@midnight

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@midnight with Chris Hardwick
@midnight logo.png
Also known as @midnight
Genre Improvisational comedy
Created by
  • Alex Blagg
  • Jason Nadler
  • Jon Zimelis
Directed by Ron de Moraes (2013)
Michael Dimich (2013–present)
Presented by Chris Hardwick
Theme music composer Mike Farrell
Country of origin United States
Original language(s) English
No. of seasons 4
No. of episodes 582 (as of June 21, 2017) (list of episodes)
Production
Executive producer(s)
Location(s) Hollywood Center Studios
Editor(s) Clark Burnett
Asaf Eisenberg
Running time 22 minutes
Production company(s)
Release
Original network Comedy Central
Picture format 1080i (16:9 HDTV)
Original release October 21, 2013 (2013-10-21) – present
External links
Website www.comedycentral.com/shows/-midnight

@midnight with Chris Hardwick (shortened to and formerly exclusively titled @midnight) is an American late night Internet-based panel game show hosted by Chris Hardwick,[1] that airs Monday through Thursday nights on Comedy Central. @midnight with Chris Hardwick premiered on October 21, 2013.[2][3] It is syndicated internationally in Australia on SBS2 and The Comedy Channel, in the United Kingdom on Comedy Central Extra, and in Canada formerly on MuchMusic and now on The Comedy Network as of January 2017.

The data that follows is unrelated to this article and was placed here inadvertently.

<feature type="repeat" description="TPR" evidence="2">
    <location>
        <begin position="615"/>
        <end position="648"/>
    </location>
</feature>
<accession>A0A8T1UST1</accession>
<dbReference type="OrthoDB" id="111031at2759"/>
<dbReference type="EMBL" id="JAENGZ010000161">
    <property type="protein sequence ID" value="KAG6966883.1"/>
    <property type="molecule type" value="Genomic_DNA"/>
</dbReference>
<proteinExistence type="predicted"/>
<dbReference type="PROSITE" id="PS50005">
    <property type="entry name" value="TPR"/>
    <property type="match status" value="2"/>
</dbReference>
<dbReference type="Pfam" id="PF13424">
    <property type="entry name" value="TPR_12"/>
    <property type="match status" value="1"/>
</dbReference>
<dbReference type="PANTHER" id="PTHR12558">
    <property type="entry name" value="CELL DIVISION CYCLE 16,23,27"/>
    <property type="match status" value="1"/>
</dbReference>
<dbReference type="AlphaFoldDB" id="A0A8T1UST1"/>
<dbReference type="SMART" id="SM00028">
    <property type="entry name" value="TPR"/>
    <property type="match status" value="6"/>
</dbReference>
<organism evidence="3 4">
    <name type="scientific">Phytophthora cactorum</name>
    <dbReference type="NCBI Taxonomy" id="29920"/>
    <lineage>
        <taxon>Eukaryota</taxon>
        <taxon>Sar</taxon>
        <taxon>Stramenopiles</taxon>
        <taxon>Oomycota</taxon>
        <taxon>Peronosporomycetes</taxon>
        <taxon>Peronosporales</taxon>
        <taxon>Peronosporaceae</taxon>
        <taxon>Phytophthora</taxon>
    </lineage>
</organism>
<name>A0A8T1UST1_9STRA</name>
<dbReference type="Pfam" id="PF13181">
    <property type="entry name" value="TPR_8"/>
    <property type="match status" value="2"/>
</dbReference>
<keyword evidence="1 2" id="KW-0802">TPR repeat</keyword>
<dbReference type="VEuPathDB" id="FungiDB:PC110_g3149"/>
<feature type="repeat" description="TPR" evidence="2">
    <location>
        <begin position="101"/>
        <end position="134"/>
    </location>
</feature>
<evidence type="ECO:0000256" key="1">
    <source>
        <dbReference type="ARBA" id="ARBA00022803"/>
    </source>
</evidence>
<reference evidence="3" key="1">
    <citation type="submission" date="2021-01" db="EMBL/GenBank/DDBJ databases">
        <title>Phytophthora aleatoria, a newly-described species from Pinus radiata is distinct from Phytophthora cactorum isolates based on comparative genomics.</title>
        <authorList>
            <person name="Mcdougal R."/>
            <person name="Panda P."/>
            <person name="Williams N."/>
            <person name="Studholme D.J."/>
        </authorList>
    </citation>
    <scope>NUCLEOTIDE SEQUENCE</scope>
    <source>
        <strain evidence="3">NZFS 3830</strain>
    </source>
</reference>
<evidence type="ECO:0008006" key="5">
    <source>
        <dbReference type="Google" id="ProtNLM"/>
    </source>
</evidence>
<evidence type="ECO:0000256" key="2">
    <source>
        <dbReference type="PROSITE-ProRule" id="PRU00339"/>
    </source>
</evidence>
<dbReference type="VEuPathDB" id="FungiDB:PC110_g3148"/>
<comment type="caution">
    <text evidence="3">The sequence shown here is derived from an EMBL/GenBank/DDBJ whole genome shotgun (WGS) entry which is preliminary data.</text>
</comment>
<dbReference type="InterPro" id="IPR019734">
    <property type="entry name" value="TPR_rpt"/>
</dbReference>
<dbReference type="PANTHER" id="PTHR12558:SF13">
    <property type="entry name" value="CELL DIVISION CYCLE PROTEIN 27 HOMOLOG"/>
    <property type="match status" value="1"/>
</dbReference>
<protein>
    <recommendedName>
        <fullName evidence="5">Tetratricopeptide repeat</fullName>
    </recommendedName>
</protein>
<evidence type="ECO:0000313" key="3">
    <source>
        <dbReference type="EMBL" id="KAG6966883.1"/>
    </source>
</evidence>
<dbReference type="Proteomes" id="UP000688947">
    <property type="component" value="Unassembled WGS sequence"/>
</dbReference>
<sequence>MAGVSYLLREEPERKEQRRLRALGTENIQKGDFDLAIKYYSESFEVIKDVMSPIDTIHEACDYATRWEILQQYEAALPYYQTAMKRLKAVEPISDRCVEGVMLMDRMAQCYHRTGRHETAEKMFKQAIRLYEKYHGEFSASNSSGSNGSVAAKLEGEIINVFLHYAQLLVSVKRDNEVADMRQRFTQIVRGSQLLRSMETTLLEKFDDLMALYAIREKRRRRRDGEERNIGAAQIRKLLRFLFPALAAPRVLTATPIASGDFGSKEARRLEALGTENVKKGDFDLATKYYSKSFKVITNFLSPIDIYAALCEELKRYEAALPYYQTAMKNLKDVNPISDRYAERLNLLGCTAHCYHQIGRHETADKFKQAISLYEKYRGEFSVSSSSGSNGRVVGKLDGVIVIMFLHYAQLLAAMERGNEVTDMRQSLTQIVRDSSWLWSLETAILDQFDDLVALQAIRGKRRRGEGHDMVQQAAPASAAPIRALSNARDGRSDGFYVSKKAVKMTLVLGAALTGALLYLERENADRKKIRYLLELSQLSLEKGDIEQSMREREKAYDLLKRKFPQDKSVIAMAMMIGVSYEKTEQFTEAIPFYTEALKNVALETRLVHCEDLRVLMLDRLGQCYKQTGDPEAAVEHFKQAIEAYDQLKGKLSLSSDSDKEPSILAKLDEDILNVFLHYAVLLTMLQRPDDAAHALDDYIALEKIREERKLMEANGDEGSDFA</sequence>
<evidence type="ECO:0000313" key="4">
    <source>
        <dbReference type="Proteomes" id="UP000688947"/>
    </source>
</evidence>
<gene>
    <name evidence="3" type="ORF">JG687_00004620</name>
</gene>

@midnight received a nomination for Outstanding Interactive Program at the 66th Primetime Emmy Awards.[4] It received a nomination and win for Outstanding Social TV Experience at the 67th Primetime Emmy Awards,[5] it currently airs at 11:30 p.m. (EST), where it will continue to air until the network launches another series to air in that time slot.[6] It has been renewed throughout 2017.[7]

Format[edit]

Each episode features three comedians competing against one another in a series of Internet-inspired improv games, which vary from episode to episode.

Host Chris Hardwick begins each game by introducing an Internet meme that is trending that day, and asks the panel of comedians to craft a funny response or choose the correct answer among multiple choices. Contestants are awarded points by Hardwick (who loudly announces "Points!") for each funny or correct answer.

The show is taped live, then edited for time, because of this, scores appear to change somewhat randomly between segments.